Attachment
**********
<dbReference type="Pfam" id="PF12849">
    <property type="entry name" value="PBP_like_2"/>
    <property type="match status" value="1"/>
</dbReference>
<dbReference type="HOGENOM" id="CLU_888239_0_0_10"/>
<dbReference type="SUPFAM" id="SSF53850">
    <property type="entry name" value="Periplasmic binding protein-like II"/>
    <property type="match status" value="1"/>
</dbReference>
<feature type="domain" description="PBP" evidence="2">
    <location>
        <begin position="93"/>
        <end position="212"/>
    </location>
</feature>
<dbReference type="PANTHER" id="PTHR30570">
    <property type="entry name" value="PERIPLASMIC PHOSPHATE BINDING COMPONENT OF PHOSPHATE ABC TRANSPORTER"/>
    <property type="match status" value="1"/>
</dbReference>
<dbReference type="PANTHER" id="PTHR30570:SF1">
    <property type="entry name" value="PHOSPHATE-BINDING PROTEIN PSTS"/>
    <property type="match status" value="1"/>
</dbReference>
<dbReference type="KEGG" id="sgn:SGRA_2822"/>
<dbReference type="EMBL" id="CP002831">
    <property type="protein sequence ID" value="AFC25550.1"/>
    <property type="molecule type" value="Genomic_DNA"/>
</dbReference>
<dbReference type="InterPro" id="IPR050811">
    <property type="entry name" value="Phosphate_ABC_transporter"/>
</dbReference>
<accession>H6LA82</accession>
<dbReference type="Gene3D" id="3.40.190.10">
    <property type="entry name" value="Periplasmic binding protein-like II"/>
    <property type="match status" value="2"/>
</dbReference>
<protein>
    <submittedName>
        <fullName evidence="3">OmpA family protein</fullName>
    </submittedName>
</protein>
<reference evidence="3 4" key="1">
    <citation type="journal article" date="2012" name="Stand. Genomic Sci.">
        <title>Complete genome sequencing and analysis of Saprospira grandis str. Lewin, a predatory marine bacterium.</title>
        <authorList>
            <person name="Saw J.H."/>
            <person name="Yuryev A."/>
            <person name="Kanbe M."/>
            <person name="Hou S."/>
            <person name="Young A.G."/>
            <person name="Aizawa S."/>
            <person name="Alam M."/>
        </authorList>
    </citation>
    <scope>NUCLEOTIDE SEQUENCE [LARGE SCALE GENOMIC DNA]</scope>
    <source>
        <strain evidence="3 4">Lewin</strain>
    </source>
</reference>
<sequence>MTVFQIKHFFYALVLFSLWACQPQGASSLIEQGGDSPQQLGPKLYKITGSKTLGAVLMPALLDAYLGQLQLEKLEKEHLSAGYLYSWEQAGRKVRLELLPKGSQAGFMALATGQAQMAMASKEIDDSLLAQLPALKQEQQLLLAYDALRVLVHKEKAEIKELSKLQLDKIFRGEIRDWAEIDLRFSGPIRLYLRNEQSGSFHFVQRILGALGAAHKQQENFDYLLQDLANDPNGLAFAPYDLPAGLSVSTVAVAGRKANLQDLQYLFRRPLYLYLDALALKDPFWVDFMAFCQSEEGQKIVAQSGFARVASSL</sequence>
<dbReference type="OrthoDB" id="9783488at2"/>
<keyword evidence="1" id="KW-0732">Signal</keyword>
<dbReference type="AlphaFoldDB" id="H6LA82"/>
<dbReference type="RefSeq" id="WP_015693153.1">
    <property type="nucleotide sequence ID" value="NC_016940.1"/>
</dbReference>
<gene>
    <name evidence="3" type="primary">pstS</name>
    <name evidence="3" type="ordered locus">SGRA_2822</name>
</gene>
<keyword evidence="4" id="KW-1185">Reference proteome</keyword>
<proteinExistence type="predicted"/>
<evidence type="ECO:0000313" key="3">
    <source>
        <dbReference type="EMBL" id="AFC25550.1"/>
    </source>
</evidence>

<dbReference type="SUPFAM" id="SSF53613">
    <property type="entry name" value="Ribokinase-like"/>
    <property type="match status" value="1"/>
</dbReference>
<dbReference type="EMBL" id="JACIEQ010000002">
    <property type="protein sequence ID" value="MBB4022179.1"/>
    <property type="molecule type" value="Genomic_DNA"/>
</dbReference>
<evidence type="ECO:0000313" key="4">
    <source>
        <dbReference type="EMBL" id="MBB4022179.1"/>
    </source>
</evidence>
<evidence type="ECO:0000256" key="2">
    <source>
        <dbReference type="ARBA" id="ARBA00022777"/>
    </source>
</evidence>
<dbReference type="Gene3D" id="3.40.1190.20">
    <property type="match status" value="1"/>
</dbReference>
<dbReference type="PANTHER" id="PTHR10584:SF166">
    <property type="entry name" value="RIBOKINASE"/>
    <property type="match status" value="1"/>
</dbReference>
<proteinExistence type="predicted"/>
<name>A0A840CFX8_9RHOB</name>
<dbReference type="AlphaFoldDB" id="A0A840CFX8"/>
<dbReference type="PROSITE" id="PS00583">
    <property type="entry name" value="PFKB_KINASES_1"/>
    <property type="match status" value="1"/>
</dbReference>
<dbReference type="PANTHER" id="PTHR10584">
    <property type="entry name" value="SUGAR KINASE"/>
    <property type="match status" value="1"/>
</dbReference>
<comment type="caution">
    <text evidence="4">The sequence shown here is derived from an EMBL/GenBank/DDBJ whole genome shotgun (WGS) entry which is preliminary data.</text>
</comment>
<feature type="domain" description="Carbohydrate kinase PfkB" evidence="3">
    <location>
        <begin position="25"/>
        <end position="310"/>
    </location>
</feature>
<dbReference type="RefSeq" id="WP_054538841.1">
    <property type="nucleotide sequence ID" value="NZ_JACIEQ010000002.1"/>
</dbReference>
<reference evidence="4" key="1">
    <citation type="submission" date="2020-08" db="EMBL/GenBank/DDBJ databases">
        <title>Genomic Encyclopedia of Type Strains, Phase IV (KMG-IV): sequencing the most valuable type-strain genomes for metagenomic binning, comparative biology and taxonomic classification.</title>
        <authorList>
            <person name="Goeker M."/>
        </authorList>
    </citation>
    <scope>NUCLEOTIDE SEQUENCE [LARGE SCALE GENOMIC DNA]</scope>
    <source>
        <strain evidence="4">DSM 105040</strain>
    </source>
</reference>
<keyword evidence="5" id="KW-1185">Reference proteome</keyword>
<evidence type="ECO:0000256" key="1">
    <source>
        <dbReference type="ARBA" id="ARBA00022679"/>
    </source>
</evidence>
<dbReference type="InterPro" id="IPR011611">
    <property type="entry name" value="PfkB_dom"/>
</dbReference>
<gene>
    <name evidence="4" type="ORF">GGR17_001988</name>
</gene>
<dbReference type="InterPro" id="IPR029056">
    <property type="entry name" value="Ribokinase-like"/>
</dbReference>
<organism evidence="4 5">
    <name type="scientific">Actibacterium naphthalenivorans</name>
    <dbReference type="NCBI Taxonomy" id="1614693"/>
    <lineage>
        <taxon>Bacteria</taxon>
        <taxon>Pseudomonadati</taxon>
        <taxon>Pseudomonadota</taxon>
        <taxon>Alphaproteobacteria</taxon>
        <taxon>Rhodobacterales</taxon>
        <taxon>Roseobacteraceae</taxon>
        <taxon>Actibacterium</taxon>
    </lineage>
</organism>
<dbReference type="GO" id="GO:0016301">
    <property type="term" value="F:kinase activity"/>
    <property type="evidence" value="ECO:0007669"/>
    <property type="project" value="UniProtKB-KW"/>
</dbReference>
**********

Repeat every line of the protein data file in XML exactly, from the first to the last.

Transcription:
<dbReference type="Pfam" id="PF12849">
    <property type="entry name" value="PBP_like_2"/>
    <property type="match status" value="1"/>
</dbReference>
<dbReference type="HOGENOM" id="CLU_888239_0_0_10"/>
<dbReference type="SUPFAM" id="SSF53850">
    <property type="entry name" value="Periplasmic binding protein-like II"/>
    <property type="match status" value="1"/>
</dbReference>
<feature type="domain" description="PBP" evidence="2">
    <location>
        <begin position="93"/>
        <end position="212"/>
    </location>
</feature>
<dbReference type="PANTHER" id="PTHR30570">
    <property type="entry name" value="PERIPLASMIC PHOSPHATE BINDING COMPONENT OF PHOSPHATE ABC TRANSPORTER"/>
    <property type="match status" value="1"/>
</dbReference>
<dbReference type="PANTHER" id="PTHR30570:SF1">
    <property type="entry name" value="PHOSPHATE-BINDING PROTEIN PSTS"/>
    <property type="match status" value="1"/>
</dbReference>
<dbReference type="KEGG" id="sgn:SGRA_2822"/>
<dbReference type="EMBL" id="CP002831">
    <property type="protein sequence ID" value="AFC25550.1"/>
    <property type="molecule type" value="Genomic_DNA"/>
</dbReference>
<dbReference type="InterPro" id="IPR050811">
    <property type="entry name" value="Phosphate_ABC_transporter"/>
</dbReference>
<accession>H6LA82</accession>
<dbReference type="Gene3D" id="3.40.190.10">
    <property type="entry name" value="Periplasmic binding protein-like II"/>
    <property type="match status" value="2"/>
</dbReference>
<protein>
    <submittedName>
        <fullName evidence="3">OmpA family protein</fullName>
    </submittedName>
</protein>
<reference evidence="3 4" key="1">
    <citation type="journal article" date="2012" name="Stand. Genomic Sci.">
        <title>Complete genome sequencing and analysis of Saprospira grandis str. Lewin, a predatory marine bacterium.</title>
        <authorList>
            <person name="Saw J.H."/>
            <person name="Yuryev A."/>
            <person name="Kanbe M."/>
            <person name="Hou S."/>
            <person name="Young A.G."/>
            <person name="Aizawa S."/>
            <person name="Alam M."/>
        </authorList>
    </citation>
    <scope>NUCLEOTIDE SEQUENCE [LARGE SCALE GENOMIC DNA]</scope>
    <source>
        <strain evidence="3 4">Lewin</strain>
    </source>
</reference>
<sequence>MTVFQIKHFFYALVLFSLWACQPQGASSLIEQGGDSPQQLGPKLYKITGSKTLGAVLMPALLDAYLGQLQLEKLEKEHLSAGYLYSWEQAGRKVRLELLPKGSQAGFMALATGQAQMAMASKEIDDSLLAQLPALKQEQQLLLAYDALRVLVHKEKAEIKELSKLQLDKIFRGEIRDWAEIDLRFSGPIRLYLRNEQSGSFHFVQRILGALGAAHKQQENFDYLLQDLANDPNGLAFAPYDLPAGLSVSTVAVAGRKANLQDLQYLFRRPLYLYLDALALKDPFWVDFMAFCQSEEGQKIVAQSGFARVASSL</sequence>
<dbReference type="OrthoDB" id="9783488at2"/>
<keyword evidence="1" id="KW-0732">Signal</keyword>
<dbReference type="AlphaFoldDB" id="H6LA82"/>
<dbReference type="RefSeq" id="WP_015693153.1">
    <property type="nucleotide sequence ID" value="NC_016940.1"/>
</dbReference>
<gene>
    <name evidence="3" type="primary">pstS</name>
    <name evidence="3" type="ordered locus">SGRA_2822</name>
</gene>
<keyword evidence="4" id="KW-1185">Reference proteome</keyword>
<proteinExistence type="predicted"/>
<evidence type="ECO:0000313" key="3">
    <source>
        <dbReference type="EMBL" id="AFC25550.1"/>
    </source>
</evidence>

<dbReference type="SUPFAM" id="SSF53613">
    <property type="entry name" value="Ribokinase-like"/>
    <property type="match status" value="1"/>
</dbReference>
<dbReference type="EMBL" id="JACIEQ010000002">
    <property type="protein sequence ID" value="MBB4022179.1"/>
    <property type="molecule type" value="Genomic_DNA"/>
</dbReference>
<evidence type="ECO:0000313" key="4">
    <source>
        <dbReference type="EMBL" id="MBB4022179.1"/>
    </source>
</evidence>
<evidence type="ECO:0000256" key="2">
    <source>
        <dbReference type="ARBA" id="ARBA00022777"/>
    </source>
</evidence>
<dbReference type="Gene3D" id="3.40.1190.20">
    <property type="match status" value="1"/>
</dbReference>
<dbReference type="PANTHER" id="PTHR10584:SF166">
    <property type="entry name" value="RIBOKINASE"/>
    <property type="match status" value="1"/>
</dbReference>
<proteinExistence type="predicted"/>
<name>A0A840CFX8_9RHOB</name>
<dbReference type="AlphaFoldDB" id="A0A840CFX8"/>
<dbReference type="PROSITE" id="PS00583">
    <property type="entry name" value="PFKB_KINASES_1"/>
    <property type="match status" value="1"/>
</dbReference>
<dbReference type="PANTHER" id="PTHR10584">
    <property type="entry name" value="SUGAR KINASE"/>
    <property type="match status" value="1"/>
</dbReference>
<comment type="caution">
    <text evidence="4">The sequence shown here is derived from an EMBL/GenBank/DDBJ whole genome shotgun (WGS) entry which is preliminary data.</text>
</comment>
<feature type="domain" description="Carbohydrate kinase PfkB" evidence="3">
    <location>
        <begin position="25"/>
        <end position="310"/>
    </location>
</feature>
<dbReference type="RefSeq" id="WP_054538841.1">
    <property type="nucleotide sequence ID" value="NZ_JACIEQ010000002.1"/>
</dbReference>
<reference evidence="4" key="1">
    <citation type="submission" date="2020-08" db="EMBL/GenBank/DDBJ databases">
        <title>Genomic Encyclopedia of Type Strains, Phase IV (KMG-IV): sequencing the most valuable type-strain genomes for metagenomic binning, comparative biology and taxonomic classification.</title>
        <authorList>
            <person name="Goeker M."/>
        </authorList>
    </citation>
    <scope>NUCLEOTIDE SEQUENCE [LARGE SCALE GENOMIC DNA]</scope>
    <source>
        <strain evidence="4">DSM 105040</strain>
    </source>
</reference>
<keyword evidence="5" id="KW-1185">Reference proteome</keyword>
<evidence type="ECO:0000256" key="1">
    <source>
        <dbReference type="ARBA" id="ARBA00022679"/>
    </source>
</evidence>
<dbReference type="InterPro" id="IPR011611">
    <property type="entry name" value="PfkB_dom"/>
</dbReference>
<gene>
    <name evidence="4" type="ORF">GGR17_001988</name>
</gene>
<dbReference type="InterPro" id="IPR029056">
    <property type="entry name" value="Ribokinase-like"/>
</dbReference>
<organism evidence="4 5">
    <name type="scientific">Actibacterium naphthalenivorans</name>
    <dbReference type="NCBI Taxonomy" id="1614693"/>
    <lineage>
        <taxon>Bacteria</taxon>
        <taxon>Pseudomonadati</taxon>
        <taxon>Pseudomonadota</taxon>
        <taxon>Alphaproteobacteria</taxon>
        <taxon>Rhodobacterales</taxon>
        <taxon>Roseobacteraceae</taxon>
        <taxon>Actibacterium</taxon>
    </lineage>
</organism>
<dbReference type="GO" id="GO:0016301">
    <property type="term" value="F:kinase activity"/>
    <property type="evidence" value="ECO:0007669"/>
    <property type="project" value="UniProtKB-KW"/>
</dbReference>